First, just sit back and relax! Allow your muscles and joints to loosen up before you begin an exercise routine. You should check with your doctor to find out the best exercises for your particular form of arthritis. Chances are this regimen will include some stretching exercises and gentle movement using the joints and muscles most affected to keep them supple and loose. Check with your local Arthritis Foundation office to see if they offer water exercise classes in your area. These will give you more ideas and specifics on what exercises you can do in your hot tub that will benefit your precise type of arthritis.

Did you know the Arthritis Foundation recommends hot tubs for arthritis sufferers?

Hot Tubs for Arthritis

A spa helps keep joints healthy and helps relieve arthritis pain. The Arthritis Foundation recommends hot tubs for arthritis patients, in fact. Many tub owners find their arthritis is less painful after a soak, and it even helps them get a more restful sleep if they take a dip before they go to bed. A spa does not have to be superheated to gain these benefits. The Arthritis Foundation recommends a tub temperature of 90 degrees or above, especially if you use your spa for exercise. If you have trouble climbing in and out of a hot tub, you may want to choose an in-ground model for comfort and safety.

Are there special therapy jets available to help ease back pain?

Therapy Jets for Back Pain

Special therapy jets are standard in a hot tub for back relax purposes, and they target problem areas in the neck and back to help soothe pain away. Many tubs include lounge seats with jets specifically designed to massage the lower back, too. The warm, circulating water loosens muscles and dulls pain, which helps you relax. If the hot tub seat is too hard for your comfort, many dealers offer special pillows or seat covers to take care of the problem. Many doctors prescribe hot tub therapy for back pain because of the heat and increased blood flow, but also because the buoyancy of the water helps remove weight and stress from the spine and vertebrae.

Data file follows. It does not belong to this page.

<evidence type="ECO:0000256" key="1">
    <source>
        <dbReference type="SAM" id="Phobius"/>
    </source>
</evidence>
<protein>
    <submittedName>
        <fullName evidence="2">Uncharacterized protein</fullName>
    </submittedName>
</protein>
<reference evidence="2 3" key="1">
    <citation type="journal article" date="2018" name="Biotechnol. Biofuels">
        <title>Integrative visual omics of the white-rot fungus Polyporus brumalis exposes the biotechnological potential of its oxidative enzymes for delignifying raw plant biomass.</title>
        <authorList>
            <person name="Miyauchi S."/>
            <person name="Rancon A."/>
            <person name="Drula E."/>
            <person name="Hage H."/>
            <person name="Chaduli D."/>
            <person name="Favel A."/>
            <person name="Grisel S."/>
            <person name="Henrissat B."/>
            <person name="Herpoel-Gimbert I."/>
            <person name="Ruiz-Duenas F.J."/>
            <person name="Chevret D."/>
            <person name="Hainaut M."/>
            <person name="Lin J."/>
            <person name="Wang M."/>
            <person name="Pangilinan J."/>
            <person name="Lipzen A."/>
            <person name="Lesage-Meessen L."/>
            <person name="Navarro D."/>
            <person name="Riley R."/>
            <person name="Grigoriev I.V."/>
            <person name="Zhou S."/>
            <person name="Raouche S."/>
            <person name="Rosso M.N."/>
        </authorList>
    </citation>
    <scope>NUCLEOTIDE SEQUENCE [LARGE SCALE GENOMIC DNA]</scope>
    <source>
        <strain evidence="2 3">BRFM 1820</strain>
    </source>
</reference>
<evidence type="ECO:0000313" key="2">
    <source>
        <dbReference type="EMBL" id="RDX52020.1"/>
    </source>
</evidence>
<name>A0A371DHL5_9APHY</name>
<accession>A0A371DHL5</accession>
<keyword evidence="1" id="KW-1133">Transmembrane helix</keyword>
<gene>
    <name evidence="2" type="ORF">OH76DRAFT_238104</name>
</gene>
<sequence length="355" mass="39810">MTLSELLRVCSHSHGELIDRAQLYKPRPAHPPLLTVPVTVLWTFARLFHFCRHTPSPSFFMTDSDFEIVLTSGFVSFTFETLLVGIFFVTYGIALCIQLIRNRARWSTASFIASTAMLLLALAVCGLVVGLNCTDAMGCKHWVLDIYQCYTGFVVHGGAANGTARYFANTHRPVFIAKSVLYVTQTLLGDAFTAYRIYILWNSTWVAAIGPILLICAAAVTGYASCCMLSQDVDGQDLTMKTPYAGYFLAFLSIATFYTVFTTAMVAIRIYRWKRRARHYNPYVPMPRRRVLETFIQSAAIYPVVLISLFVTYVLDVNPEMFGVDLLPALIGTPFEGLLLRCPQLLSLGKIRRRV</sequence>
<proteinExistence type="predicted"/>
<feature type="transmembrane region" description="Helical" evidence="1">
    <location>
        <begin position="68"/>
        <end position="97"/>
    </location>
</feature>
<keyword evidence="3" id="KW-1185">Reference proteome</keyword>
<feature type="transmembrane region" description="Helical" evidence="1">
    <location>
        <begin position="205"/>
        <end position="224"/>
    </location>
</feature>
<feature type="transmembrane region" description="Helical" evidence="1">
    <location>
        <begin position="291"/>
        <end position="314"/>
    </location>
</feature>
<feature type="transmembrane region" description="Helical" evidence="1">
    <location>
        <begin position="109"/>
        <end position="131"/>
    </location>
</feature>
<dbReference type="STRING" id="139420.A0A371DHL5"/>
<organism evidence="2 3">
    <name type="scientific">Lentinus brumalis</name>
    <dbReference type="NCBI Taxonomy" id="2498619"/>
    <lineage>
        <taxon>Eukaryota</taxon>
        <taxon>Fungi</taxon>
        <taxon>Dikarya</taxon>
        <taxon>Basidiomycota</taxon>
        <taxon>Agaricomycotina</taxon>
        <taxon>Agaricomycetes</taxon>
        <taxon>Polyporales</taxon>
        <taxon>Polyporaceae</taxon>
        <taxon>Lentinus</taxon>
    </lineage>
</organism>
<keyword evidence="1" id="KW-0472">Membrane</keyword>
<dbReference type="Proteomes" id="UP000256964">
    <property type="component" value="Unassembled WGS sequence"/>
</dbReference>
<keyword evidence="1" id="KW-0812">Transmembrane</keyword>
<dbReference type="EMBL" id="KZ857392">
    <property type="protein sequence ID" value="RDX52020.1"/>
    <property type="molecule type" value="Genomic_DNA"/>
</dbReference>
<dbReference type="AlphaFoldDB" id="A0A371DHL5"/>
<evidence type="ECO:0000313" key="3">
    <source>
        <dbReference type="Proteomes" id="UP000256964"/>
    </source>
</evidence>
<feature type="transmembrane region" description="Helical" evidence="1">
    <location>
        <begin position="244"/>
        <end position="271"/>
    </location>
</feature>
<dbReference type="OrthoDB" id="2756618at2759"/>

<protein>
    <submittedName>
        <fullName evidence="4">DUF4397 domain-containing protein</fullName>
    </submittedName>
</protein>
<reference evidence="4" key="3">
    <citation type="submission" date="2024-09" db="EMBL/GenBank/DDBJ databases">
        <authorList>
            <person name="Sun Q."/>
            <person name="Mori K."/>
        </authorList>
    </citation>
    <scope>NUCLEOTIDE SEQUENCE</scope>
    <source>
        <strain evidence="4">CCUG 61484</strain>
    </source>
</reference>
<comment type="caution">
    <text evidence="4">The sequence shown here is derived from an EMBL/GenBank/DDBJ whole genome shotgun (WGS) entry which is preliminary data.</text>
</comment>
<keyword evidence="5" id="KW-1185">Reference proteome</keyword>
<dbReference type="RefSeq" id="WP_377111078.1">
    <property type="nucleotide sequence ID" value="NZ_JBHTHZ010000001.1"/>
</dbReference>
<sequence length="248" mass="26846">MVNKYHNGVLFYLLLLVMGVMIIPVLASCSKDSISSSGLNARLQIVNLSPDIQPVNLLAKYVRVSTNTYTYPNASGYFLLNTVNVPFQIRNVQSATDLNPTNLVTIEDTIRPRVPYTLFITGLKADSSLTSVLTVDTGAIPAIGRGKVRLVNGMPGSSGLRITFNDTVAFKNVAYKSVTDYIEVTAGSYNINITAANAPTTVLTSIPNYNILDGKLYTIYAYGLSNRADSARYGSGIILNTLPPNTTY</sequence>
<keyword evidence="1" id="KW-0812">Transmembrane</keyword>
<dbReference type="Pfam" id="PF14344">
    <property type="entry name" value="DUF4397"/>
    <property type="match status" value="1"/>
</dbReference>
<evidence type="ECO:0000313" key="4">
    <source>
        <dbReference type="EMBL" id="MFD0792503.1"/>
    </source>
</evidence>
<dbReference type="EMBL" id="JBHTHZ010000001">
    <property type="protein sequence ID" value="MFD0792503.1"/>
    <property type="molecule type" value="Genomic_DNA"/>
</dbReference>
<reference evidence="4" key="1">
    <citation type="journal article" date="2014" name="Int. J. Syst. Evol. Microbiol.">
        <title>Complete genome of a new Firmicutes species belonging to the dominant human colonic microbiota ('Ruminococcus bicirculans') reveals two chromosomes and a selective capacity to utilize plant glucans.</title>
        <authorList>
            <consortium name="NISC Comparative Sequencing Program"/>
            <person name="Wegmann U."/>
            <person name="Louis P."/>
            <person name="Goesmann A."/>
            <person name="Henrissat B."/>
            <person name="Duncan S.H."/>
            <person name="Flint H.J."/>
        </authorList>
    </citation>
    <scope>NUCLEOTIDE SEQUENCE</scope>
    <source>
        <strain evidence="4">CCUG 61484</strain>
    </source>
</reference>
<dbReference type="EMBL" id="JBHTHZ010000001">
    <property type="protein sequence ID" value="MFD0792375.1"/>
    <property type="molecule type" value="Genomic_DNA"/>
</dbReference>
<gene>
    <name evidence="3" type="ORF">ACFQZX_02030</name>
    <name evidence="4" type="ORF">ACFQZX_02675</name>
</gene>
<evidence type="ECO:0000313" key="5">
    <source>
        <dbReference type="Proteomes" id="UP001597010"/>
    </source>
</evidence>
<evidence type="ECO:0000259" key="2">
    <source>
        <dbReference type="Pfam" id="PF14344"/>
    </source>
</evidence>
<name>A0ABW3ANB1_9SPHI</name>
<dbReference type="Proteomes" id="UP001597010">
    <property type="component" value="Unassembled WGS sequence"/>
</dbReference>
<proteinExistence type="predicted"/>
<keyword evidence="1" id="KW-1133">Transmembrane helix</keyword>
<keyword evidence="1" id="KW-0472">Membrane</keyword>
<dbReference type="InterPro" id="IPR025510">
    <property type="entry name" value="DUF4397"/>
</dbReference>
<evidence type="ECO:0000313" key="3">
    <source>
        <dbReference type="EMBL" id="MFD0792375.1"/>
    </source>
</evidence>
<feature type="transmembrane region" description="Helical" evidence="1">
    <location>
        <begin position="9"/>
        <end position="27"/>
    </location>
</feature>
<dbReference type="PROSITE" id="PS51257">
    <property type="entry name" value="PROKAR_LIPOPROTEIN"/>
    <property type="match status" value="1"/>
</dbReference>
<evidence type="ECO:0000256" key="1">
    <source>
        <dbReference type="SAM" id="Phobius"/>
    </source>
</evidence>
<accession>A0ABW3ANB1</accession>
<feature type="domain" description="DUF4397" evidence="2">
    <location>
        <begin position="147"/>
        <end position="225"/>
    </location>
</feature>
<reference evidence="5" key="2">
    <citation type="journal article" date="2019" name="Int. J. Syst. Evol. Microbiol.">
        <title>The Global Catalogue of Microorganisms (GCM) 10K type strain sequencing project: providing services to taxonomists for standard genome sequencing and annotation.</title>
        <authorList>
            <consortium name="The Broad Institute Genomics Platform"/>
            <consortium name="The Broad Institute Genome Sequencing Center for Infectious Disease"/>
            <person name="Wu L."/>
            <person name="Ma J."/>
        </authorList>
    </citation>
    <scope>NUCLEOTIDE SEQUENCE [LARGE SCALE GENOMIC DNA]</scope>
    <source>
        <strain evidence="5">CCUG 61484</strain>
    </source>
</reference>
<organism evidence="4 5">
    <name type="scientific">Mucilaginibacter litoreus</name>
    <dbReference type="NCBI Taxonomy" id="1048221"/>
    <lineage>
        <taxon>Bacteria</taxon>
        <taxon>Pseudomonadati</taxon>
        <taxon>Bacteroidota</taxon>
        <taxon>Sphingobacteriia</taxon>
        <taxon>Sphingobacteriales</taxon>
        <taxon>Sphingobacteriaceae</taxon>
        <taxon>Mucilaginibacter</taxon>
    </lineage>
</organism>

Can a hot tub really improve my back pain?

Hot Tubs Improve Back Pain Over Time

Two European studies indicate back pain is consistently improved after using a hot tub. One study measured results in a group of sufferers who used a hot tub for three weeks, and another group who only used medications for their back pain. After three weeks, the group who used consistent hot water therapy in the hot tubs had less pain and pain intensity along with more back flexibility. The study continued for six months, and participants continued to show significant improvement. They also used fewer pain-killers like aspirin or anti-inflammatories.

Why are hot tubs good for circulation?

Hot Tubs and Diabetic Circulation

Most diabetics also suffer from circulatory problems, and the increased blood flow spas encourage can help the diabetic patient who worries about poor circulation. Exercise in the spa is also much easier than regular exercise, and even a minor workout helps promote better circulation and blood flow throughout the body. The American Diabetes Association recommends daily exercise of some sort in managing and maintaining a healthy lifestyle. Exercise can also help prevent the onset of Type 2 diabetes in people who may be prone to the disease, too. For patients who have difficulty exercising, a hot tub may be just the answer to help them begin their exercise program. It's more fun to exercise in the water, too!

Should I test a hot tub before I buy one for back pain?

Test Jets for Pain Relief Before You Buy

What jets are right for easing your back pain? There's only one way to truly find out if a hot tub and its jets are right for your particular needs. Sit in it! Taking a test soak ensures the jets are placed correctly and have the right pressure and massage. In addition, testing a hot tub before you buy lets you know if the seating is comfortable, if the lounge fits, and the controls are easy to reach and use while you're in your tub. All of these are considerations you should think about before you buy, especially if you have back pain. Reaching, stretching, and pulling may harm your already aching back, so test all these little details before you purchase the tub that's right for you.

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Heidi Splete